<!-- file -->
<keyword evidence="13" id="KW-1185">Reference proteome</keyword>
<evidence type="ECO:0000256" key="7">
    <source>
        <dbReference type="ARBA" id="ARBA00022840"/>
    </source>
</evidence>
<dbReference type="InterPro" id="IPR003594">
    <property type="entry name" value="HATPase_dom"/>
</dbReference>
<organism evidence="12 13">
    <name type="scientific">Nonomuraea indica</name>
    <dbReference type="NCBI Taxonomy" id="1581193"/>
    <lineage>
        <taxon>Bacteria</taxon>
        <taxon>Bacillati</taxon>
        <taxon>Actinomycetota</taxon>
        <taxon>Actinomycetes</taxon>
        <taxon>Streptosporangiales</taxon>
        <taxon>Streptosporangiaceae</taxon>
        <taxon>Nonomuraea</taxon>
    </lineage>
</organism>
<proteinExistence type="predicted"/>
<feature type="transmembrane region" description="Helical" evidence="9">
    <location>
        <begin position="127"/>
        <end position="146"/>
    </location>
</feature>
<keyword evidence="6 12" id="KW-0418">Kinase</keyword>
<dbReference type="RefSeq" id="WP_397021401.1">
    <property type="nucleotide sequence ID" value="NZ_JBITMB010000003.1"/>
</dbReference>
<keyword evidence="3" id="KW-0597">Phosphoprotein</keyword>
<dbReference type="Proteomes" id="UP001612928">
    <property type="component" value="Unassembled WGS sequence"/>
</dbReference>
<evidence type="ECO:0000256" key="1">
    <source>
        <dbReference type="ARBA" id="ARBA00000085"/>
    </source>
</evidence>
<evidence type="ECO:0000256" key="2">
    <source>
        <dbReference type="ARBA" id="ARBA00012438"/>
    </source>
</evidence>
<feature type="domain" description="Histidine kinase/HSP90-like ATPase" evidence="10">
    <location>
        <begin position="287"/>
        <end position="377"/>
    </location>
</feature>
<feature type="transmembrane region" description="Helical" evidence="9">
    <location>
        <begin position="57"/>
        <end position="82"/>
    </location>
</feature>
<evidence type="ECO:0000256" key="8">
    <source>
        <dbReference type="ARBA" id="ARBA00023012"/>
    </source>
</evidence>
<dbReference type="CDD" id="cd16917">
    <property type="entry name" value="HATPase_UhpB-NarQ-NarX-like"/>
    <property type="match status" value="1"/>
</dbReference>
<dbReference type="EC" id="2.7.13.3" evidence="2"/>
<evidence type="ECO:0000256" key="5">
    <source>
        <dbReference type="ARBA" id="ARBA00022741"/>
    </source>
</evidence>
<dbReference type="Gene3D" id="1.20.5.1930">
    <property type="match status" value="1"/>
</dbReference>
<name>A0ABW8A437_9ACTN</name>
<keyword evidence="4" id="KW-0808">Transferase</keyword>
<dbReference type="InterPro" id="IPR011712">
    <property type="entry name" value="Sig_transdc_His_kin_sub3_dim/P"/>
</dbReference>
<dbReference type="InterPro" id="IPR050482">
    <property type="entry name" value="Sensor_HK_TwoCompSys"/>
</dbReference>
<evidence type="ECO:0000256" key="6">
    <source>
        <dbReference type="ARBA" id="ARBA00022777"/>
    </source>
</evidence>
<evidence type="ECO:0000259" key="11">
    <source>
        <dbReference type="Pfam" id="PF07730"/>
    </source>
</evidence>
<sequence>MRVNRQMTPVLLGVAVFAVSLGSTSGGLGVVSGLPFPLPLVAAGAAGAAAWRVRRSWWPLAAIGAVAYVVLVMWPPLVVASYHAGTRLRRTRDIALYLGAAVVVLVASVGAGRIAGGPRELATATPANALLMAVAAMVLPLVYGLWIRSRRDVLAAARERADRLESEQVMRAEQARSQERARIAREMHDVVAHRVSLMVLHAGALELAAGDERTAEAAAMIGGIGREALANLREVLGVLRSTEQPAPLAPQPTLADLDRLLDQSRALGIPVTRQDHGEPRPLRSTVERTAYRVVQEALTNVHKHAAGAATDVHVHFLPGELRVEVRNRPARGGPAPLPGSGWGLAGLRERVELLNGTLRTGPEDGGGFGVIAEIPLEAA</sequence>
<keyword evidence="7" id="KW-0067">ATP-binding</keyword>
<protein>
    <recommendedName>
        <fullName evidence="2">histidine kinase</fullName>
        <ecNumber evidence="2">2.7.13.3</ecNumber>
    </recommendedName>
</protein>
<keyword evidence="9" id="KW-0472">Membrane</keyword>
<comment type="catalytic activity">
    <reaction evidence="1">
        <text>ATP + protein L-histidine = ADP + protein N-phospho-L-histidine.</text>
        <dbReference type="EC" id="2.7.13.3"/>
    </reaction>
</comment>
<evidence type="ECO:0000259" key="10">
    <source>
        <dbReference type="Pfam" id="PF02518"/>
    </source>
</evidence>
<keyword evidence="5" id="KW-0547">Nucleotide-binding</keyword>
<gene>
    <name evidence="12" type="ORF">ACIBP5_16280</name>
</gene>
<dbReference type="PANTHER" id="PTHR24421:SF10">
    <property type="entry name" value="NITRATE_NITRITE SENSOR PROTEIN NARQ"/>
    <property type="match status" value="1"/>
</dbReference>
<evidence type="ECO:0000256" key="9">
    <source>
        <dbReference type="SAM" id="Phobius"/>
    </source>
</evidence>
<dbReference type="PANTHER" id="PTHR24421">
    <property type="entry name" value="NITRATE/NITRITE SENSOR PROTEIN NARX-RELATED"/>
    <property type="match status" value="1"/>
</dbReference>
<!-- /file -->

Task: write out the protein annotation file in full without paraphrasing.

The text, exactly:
<keyword evidence="13" id="KW-1185">Reference proteome</keyword>
<evidence type="ECO:0000256" key="7">
    <source>
        <dbReference type="ARBA" id="ARBA00022840"/>
    </source>
</evidence>
<dbReference type="InterPro" id="IPR003594">
    <property type="entry name" value="HATPase_dom"/>
</dbReference>
<organism evidence="12 13">
    <name type="scientific">Nonomuraea indica</name>
    <dbReference type="NCBI Taxonomy" id="1581193"/>
    <lineage>
        <taxon>Bacteria</taxon>
        <taxon>Bacillati</taxon>
        <taxon>Actinomycetota</taxon>
        <taxon>Actinomycetes</taxon>
        <taxon>Streptosporangiales</taxon>
        <taxon>Streptosporangiaceae</taxon>
        <taxon>Nonomuraea</taxon>
    </lineage>
</organism>
<proteinExistence type="predicted"/>
<feature type="transmembrane region" description="Helical" evidence="9">
    <location>
        <begin position="127"/>
        <end position="146"/>
    </location>
</feature>
<keyword evidence="6 12" id="KW-0418">Kinase</keyword>
<dbReference type="RefSeq" id="WP_397021401.1">
    <property type="nucleotide sequence ID" value="NZ_JBITMB010000003.1"/>
</dbReference>
<keyword evidence="3" id="KW-0597">Phosphoprotein</keyword>
<dbReference type="Proteomes" id="UP001612928">
    <property type="component" value="Unassembled WGS sequence"/>
</dbReference>
<evidence type="ECO:0000256" key="1">
    <source>
        <dbReference type="ARBA" id="ARBA00000085"/>
    </source>
</evidence>
<evidence type="ECO:0000256" key="2">
    <source>
        <dbReference type="ARBA" id="ARBA00012438"/>
    </source>
</evidence>
<feature type="domain" description="Histidine kinase/HSP90-like ATPase" evidence="10">
    <location>
        <begin position="287"/>
        <end position="377"/>
    </location>
</feature>
<feature type="transmembrane region" description="Helical" evidence="9">
    <location>
        <begin position="57"/>
        <end position="82"/>
    </location>
</feature>
<evidence type="ECO:0000256" key="8">
    <source>
        <dbReference type="ARBA" id="ARBA00023012"/>
    </source>
</evidence>
<dbReference type="CDD" id="cd16917">
    <property type="entry name" value="HATPase_UhpB-NarQ-NarX-like"/>
    <property type="match status" value="1"/>
</dbReference>
<dbReference type="EC" id="2.7.13.3" evidence="2"/>
<evidence type="ECO:0000256" key="5">
    <source>
        <dbReference type="ARBA" id="ARBA00022741"/>
    </source>
</evidence>
<dbReference type="Gene3D" id="1.20.5.1930">
    <property type="match status" value="1"/>
</dbReference>
<name>A0ABW8A437_9ACTN</name>
<keyword evidence="4" id="KW-0808">Transferase</keyword>
<dbReference type="InterPro" id="IPR011712">
    <property type="entry name" value="Sig_transdc_His_kin_sub3_dim/P"/>
</dbReference>
<dbReference type="InterPro" id="IPR050482">
    <property type="entry name" value="Sensor_HK_TwoCompSys"/>
</dbReference>
<evidence type="ECO:0000256" key="6">
    <source>
        <dbReference type="ARBA" id="ARBA00022777"/>
    </source>
</evidence>
<evidence type="ECO:0000259" key="11">
    <source>
        <dbReference type="Pfam" id="PF07730"/>
    </source>
</evidence>
<sequence>MRVNRQMTPVLLGVAVFAVSLGSTSGGLGVVSGLPFPLPLVAAGAAGAAAWRVRRSWWPLAAIGAVAYVVLVMWPPLVVASYHAGTRLRRTRDIALYLGAAVVVLVASVGAGRIAGGPRELATATPANALLMAVAAMVLPLVYGLWIRSRRDVLAAARERADRLESEQVMRAEQARSQERARIAREMHDVVAHRVSLMVLHAGALELAAGDERTAEAAAMIGGIGREALANLREVLGVLRSTEQPAPLAPQPTLADLDRLLDQSRALGIPVTRQDHGEPRPLRSTVERTAYRVVQEALTNVHKHAAGAATDVHVHFLPGELRVEVRNRPARGGPAPLPGSGWGLAGLRERVELLNGTLRTGPEDGGGFGVIAEIPLEAA</sequence>
<keyword evidence="7" id="KW-0067">ATP-binding</keyword>
<protein>
    <recommendedName>
        <fullName evidence="2">histidine kinase</fullName>
        <ecNumber evidence="2">2.7.13.3</ecNumber>
    </recommendedName>
</protein>
<keyword evidence="9" id="KW-0472">Membrane</keyword>
<comment type="catalytic activity">
    <reaction evidence="1">
        <text>ATP + protein L-histidine = ADP + protein N-phospho-L-histidine.</text>
        <dbReference type="EC" id="2.7.13.3"/>
    </reaction>
</comment>
<evidence type="ECO:0000259" key="10">
    <source>
        <dbReference type="Pfam" id="PF02518"/>
    </source>
</evidence>
<keyword evidence="5" id="KW-0547">Nucleotide-binding</keyword>
<gene>
    <name evidence="12" type="ORF">ACIBP5_16280</name>
</gene>
<dbReference type="PANTHER" id="PTHR24421:SF10">
    <property type="entry name" value="NITRATE_NITRITE SENSOR PROTEIN NARQ"/>
    <property type="match status" value="1"/>
</dbReference>
<evidence type="ECO:0000256" key="9">
    <source>
        <dbReference type="SAM" id="Phobius"/>
    </source>
</evidence>
<dbReference type="PANTHER" id="PTHR24421">
    <property type="entry name" value="NITRATE/NITRITE SENSOR PROTEIN NARX-RELATED"/>
    <property type="match status" value="1"/>
</dbReference>